Clive Richardson, owner of Calistoga Roastery

Barista-in-chief, Clive Richardson toasts the town’s re-opening with a cup of java. His cafe is a hub for Calistoga residents and tourists alike and Clive is always ready with a witty, British-accented comment. Without the regulars, he notes, he would not have survived. And these are not people who stare into their laptops. They greet each other and shoot the breeze. Visitors do the same.

Employees at the café don’t wear masks. “They are all vaccinated,” he explains, “and wearing a mask for eight hours a day is soul-destroying”.

Richardson’s story typifies the struggles of this picturesque spa town.  For the barista-in-chief, it was touch and go. “It was a time I never want to relive again.”  Fortunately, his landlord was generous. And there were the regulars – “without them I would not have survived,” Richardson recalls. “We have come through the worst,” he notes, adding that the situation is still unclear. There are signs everywhere saying that fully vaccinated people can enter without masks. “But I can’t ask people if they are vaccinated.”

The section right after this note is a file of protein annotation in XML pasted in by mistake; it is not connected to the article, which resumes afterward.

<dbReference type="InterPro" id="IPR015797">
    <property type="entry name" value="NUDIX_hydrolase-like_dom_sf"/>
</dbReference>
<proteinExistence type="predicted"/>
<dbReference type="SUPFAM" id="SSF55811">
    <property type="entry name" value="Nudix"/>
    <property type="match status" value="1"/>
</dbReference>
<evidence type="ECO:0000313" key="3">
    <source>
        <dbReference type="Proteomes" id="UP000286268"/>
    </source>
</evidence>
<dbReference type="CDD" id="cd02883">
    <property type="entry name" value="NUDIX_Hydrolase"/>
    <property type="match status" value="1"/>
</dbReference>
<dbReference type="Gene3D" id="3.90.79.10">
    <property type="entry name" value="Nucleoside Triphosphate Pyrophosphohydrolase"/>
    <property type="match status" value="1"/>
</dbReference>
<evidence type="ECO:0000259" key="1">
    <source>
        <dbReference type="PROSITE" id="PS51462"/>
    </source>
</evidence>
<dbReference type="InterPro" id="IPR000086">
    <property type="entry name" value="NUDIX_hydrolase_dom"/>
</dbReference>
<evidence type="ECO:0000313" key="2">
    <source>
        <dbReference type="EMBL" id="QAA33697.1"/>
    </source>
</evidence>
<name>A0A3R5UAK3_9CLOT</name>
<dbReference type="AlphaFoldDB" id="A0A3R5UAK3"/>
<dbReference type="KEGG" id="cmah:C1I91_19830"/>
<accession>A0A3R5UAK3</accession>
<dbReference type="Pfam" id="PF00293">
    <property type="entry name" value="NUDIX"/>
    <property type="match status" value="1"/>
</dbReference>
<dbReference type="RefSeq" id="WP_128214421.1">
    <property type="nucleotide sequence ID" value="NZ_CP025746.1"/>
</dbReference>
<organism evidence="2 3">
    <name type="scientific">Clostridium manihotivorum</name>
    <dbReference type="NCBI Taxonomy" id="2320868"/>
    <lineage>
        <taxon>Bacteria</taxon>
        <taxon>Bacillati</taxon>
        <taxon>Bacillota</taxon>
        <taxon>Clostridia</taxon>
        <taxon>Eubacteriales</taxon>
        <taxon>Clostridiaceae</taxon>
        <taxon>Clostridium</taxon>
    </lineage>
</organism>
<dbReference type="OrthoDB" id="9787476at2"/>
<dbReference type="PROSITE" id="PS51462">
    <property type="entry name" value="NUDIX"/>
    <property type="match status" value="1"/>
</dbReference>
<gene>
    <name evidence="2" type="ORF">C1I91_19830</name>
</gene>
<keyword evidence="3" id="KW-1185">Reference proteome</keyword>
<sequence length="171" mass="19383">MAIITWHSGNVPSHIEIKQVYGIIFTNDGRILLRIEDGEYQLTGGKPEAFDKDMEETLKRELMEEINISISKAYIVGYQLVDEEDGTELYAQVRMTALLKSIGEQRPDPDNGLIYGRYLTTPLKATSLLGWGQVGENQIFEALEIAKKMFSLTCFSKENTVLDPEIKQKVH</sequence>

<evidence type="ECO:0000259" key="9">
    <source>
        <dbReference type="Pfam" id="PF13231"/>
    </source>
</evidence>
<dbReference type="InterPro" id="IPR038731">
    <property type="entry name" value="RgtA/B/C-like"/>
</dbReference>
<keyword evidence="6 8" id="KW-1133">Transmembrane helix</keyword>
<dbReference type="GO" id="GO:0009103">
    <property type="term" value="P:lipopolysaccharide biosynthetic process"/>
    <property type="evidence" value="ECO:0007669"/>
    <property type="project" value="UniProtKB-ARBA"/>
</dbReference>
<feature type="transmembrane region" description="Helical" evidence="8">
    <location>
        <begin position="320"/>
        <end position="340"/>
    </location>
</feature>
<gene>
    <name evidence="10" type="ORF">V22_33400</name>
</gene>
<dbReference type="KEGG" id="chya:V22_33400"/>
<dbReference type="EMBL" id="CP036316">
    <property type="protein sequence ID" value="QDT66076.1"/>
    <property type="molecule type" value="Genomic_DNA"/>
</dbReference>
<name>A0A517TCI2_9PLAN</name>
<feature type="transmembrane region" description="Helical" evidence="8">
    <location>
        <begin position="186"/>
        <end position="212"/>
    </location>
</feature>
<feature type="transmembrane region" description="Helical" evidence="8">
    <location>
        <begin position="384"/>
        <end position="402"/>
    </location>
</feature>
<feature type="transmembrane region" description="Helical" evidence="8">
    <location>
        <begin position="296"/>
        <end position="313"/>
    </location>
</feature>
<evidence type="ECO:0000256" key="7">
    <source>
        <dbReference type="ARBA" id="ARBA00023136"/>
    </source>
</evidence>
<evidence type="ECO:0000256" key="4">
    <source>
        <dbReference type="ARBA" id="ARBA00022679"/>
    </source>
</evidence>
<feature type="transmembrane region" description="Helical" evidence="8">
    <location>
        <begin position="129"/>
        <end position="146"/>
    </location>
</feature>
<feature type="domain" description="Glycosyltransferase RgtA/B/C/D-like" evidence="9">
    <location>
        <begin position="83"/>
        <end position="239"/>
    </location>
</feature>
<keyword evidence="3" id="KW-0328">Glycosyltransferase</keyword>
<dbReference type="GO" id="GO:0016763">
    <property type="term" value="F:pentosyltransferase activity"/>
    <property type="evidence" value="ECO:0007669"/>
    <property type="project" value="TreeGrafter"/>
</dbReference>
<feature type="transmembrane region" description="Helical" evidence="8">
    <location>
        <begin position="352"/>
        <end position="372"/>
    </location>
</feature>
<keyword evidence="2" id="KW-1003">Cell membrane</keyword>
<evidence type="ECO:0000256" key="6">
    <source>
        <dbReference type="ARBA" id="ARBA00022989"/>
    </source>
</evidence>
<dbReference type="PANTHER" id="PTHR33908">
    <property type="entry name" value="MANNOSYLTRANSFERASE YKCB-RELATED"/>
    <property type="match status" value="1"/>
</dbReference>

Perils of free money

The main problem, he and others emphasize, is finding employees. Many were laid off and never returned. Some merchants insist that lingering government benefits, essential a year ago but now unnecessary, discourage people from coming back to work.

Indian Springs Resort swimming pool

The pool at the Indian Springs resort is the largest in Calistoga. It is surrounded by trees and succulents, with the dramatic geysers erupting nearby. With chic bungalows and a full spa, Indian Springs tells the Calistoga story. The site was first used as Sam Brannan’s lavish hotel. Then when his Calistoga project failed, the pool and a low-cost motel called Nance’s drew visitors from San Franciscans on a budget. Decades later, the place was renamed Indian Springs and totally redone. It is still expanding and ever more stylish.